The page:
4. I am beyond diaper changing (unless I’m around for the great-grands), and I never quite saw it as the wonderful opportunity that you do. Now I wish I had a diaper to change.


  5. I’d love to go back to those days of diaper changing, but alas I’ll have to wait until my two big grandsons have children of their own, and that will be awhile yet.
    You put into words just how special a time that is, Your friend doesn’t know what he’s missing–unless he’s been cursed with an extremely weak stomach–and if that’s the case, best he stays away. 🙂


    • I hope it’s not just women who are able to appreciate these subtleties of grace, these moments of pure love, found in the act of changing a diaper. I do wonder about men who can do the most gross things (play in mud, pull a fish off a hook, or stab a worm into a hook) and yet be unable to change their baby’s diaper. !!!

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  6. Having three children in 3 1/2 years my early days of diaper changing is a muddle….but I have been redeemed with grand and great grand kids. It’s a wonderful opportunity to bond. As they get a little older (almost 4) and still refuse to be potty trained that takes a bit of grit and bear it. No cooing or cuddling, just get ‘er done. Luckily that’s the exception to the rule, in my case anyway. He’s 5 now, and one day we were in deep conversation when he decided to jiggle the jello under my arm. ” Gramdma, are you old?” when he saw the look that I give when anyone refers to my age, he said, ” Grandma you’re not old, just your arm is.” He’ll probably be a politician!


    • Oh, this is hysterical! With six grands now, I agree – diapering an infant is delicious – older ones, not so much. And I have one at 4 who also is refusing to go with the potty program. Sigh. But he’s also the one who may be a politician or a lawyer, I wonder if we’ve found a link here. 🙂 🙂 :-0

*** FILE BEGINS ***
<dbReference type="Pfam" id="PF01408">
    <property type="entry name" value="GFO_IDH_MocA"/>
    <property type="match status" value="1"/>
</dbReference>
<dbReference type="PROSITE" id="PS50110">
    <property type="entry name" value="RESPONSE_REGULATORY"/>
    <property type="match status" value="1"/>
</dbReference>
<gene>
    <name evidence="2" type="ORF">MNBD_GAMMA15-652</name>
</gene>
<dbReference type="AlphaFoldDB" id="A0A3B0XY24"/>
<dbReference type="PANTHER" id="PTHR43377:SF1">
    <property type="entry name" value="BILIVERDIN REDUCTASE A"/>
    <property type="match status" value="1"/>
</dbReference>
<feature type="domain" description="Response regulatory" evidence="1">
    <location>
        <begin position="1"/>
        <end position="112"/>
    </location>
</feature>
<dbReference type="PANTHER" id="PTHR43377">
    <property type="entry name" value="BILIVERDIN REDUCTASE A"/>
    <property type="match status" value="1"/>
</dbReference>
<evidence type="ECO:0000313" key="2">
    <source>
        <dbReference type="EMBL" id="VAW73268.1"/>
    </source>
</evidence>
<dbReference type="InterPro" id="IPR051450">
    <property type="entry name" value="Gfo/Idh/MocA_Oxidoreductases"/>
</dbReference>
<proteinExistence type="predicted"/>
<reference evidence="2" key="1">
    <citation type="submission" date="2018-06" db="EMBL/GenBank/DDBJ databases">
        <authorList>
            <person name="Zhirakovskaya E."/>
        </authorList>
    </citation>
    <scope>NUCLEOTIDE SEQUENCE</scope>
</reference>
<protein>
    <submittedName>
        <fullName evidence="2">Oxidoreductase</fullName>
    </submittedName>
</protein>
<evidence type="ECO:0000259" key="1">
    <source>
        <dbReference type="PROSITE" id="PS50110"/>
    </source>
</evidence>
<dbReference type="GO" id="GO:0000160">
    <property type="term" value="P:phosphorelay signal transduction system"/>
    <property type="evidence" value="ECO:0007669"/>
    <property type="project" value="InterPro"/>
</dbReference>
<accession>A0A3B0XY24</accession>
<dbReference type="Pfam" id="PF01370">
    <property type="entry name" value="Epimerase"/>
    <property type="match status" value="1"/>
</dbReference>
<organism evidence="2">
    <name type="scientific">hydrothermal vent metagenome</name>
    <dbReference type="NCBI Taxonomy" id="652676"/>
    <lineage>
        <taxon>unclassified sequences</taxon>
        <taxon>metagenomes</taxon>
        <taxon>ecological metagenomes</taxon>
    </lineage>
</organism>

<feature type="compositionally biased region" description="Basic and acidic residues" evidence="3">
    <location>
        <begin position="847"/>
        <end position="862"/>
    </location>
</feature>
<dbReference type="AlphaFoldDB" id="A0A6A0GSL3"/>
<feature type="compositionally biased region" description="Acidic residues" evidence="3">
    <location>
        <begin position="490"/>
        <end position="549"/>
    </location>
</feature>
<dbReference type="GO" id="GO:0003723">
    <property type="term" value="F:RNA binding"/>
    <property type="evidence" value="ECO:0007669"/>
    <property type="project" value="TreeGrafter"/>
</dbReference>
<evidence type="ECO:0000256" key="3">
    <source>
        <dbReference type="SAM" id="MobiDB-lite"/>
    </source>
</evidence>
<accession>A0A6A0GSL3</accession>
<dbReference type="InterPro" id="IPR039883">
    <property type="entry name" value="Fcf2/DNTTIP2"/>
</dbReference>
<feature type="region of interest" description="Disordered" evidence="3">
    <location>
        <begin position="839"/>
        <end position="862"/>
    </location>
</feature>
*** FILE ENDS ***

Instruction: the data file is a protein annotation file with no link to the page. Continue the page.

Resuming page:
7. How I loved to hold and cuddle my grandbabies. There is something just so special about the new life you hold in your arms. And I agree that changing diapers was a special time too. Now my little ones are grown, and my youngest now says I am vintage. I still love her (and her sister) 🙂


  8. What a beautiful antidote to that awful video going around Facebook of a guy gagging while he changes a diaper. And proof, once again, that our attitude toward a task determines whether a task is enjoyable or distasteful.


    • I know. After I posted this a number of people sent me the link to the dad unable to change a baby’s diaper without getting sick. Not to judge, but…really? I know that to some I’m a bit ‘strange’ to think it a beautiful act of love, to change a diaper, but I’m sticking to my view.

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  9. Wow Pam, what a beautiful, beautiful post. It’s so full of the softest, shiniest gems, like the line about putting your hand on the tiny chest and feeling the heartbeat – pure magic. I really feel it, I get it. I don’t have children myself but was blessed to spend quite a bit of time with a friend’s newborn last year, during his first month of life…unspeakably precious. A stunning piece of writing dear friend…and indeed, those six grandchildren are as lucky as a grandchild can get, to have you 🙂 Hugs, H xxx